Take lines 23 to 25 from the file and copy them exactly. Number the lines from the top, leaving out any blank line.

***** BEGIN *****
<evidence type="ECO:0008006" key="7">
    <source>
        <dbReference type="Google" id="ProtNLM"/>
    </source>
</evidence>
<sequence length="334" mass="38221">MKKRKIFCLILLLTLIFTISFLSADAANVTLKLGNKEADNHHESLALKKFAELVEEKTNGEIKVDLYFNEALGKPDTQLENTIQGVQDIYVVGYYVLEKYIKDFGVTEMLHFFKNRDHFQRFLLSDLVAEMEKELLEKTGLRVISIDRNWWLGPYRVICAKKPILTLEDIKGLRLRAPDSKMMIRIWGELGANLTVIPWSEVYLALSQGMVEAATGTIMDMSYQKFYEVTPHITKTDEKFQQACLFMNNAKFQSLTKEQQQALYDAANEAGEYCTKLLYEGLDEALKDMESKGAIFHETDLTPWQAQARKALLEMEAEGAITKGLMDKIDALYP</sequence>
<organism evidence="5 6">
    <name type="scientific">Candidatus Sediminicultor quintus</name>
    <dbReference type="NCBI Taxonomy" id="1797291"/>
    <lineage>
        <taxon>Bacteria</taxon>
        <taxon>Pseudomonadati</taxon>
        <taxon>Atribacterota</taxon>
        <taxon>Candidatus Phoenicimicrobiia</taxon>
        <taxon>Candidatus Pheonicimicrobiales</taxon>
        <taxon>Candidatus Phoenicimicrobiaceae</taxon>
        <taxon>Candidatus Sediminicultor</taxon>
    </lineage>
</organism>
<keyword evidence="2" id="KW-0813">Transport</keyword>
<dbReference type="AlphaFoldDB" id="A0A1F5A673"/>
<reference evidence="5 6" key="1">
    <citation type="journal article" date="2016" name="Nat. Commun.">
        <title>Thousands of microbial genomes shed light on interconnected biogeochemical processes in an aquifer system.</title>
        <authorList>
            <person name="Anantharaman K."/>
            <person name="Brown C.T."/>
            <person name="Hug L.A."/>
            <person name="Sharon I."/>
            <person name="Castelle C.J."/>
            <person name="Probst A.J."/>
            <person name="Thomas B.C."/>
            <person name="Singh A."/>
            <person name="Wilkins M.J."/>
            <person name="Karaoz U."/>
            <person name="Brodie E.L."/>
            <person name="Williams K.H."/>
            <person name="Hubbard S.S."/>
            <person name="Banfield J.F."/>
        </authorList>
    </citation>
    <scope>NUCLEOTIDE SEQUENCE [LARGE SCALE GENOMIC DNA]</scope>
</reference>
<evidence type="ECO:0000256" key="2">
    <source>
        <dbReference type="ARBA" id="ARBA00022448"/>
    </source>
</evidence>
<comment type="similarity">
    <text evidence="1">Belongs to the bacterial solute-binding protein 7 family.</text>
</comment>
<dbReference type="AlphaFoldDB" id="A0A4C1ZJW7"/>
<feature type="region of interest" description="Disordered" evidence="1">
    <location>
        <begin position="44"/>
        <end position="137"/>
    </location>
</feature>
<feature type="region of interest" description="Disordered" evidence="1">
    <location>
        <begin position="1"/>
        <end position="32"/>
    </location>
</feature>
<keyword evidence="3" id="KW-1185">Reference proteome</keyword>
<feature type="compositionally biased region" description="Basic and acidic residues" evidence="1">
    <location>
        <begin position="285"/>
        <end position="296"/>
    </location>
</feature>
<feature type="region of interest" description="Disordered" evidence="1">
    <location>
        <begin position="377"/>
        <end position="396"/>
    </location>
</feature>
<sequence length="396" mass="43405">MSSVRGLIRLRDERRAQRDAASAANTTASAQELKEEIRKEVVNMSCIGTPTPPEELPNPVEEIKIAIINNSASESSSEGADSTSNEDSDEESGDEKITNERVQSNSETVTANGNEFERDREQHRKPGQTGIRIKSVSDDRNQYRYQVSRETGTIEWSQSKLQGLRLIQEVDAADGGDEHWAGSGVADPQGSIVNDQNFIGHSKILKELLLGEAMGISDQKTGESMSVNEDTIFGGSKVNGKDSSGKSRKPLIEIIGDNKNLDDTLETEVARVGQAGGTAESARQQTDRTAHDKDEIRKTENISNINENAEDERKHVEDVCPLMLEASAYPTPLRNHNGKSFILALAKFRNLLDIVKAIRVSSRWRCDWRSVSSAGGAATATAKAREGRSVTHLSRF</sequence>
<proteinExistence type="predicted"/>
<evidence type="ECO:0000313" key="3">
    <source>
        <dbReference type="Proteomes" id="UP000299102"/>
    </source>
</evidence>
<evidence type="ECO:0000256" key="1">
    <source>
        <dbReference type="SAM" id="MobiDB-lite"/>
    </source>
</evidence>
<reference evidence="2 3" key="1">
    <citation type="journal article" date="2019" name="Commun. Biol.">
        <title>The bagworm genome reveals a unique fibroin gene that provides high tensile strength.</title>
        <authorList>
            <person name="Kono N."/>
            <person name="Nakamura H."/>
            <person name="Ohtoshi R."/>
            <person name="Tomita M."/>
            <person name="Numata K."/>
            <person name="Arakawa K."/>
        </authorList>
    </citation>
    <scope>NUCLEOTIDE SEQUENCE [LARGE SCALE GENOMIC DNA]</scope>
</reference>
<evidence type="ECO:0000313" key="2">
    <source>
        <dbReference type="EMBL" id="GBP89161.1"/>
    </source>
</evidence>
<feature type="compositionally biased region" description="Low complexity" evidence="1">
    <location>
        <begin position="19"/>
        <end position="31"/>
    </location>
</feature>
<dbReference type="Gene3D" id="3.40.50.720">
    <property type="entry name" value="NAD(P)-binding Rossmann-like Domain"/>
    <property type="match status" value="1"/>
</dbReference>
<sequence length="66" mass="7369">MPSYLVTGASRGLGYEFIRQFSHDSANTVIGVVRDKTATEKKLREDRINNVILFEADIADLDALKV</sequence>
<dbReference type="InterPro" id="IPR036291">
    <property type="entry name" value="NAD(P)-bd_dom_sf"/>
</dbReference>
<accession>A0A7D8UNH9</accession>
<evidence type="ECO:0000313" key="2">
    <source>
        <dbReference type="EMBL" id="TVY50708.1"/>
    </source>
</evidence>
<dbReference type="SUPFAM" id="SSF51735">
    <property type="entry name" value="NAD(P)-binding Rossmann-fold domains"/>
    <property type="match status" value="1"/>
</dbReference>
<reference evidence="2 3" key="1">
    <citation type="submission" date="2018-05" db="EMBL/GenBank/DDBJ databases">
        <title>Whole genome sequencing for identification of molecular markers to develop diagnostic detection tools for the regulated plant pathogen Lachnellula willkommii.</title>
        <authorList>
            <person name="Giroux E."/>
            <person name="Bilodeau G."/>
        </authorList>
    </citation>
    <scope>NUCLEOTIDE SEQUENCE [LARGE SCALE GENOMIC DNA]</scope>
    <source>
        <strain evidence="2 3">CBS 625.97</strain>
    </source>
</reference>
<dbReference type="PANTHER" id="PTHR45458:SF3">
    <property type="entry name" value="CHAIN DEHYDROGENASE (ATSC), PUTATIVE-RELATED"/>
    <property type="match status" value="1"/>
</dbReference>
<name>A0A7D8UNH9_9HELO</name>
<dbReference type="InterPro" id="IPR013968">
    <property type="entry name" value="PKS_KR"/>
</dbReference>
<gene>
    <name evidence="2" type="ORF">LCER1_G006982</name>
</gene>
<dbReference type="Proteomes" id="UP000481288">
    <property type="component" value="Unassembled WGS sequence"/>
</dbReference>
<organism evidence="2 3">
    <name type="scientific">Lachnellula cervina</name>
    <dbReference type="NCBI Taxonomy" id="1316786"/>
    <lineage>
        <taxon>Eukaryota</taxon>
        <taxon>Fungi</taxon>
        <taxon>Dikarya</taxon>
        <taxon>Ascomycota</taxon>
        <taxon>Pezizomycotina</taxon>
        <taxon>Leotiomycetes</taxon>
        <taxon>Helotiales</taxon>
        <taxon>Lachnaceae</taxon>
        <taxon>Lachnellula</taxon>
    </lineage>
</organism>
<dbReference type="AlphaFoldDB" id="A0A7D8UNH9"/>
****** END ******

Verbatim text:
    <citation type="journal article" date="2016" name="Nat. Commun.">
        <title>Thousands of microbial genomes shed light on interconnected biogeochemical processes in an aquifer system.</title>
        <authorList>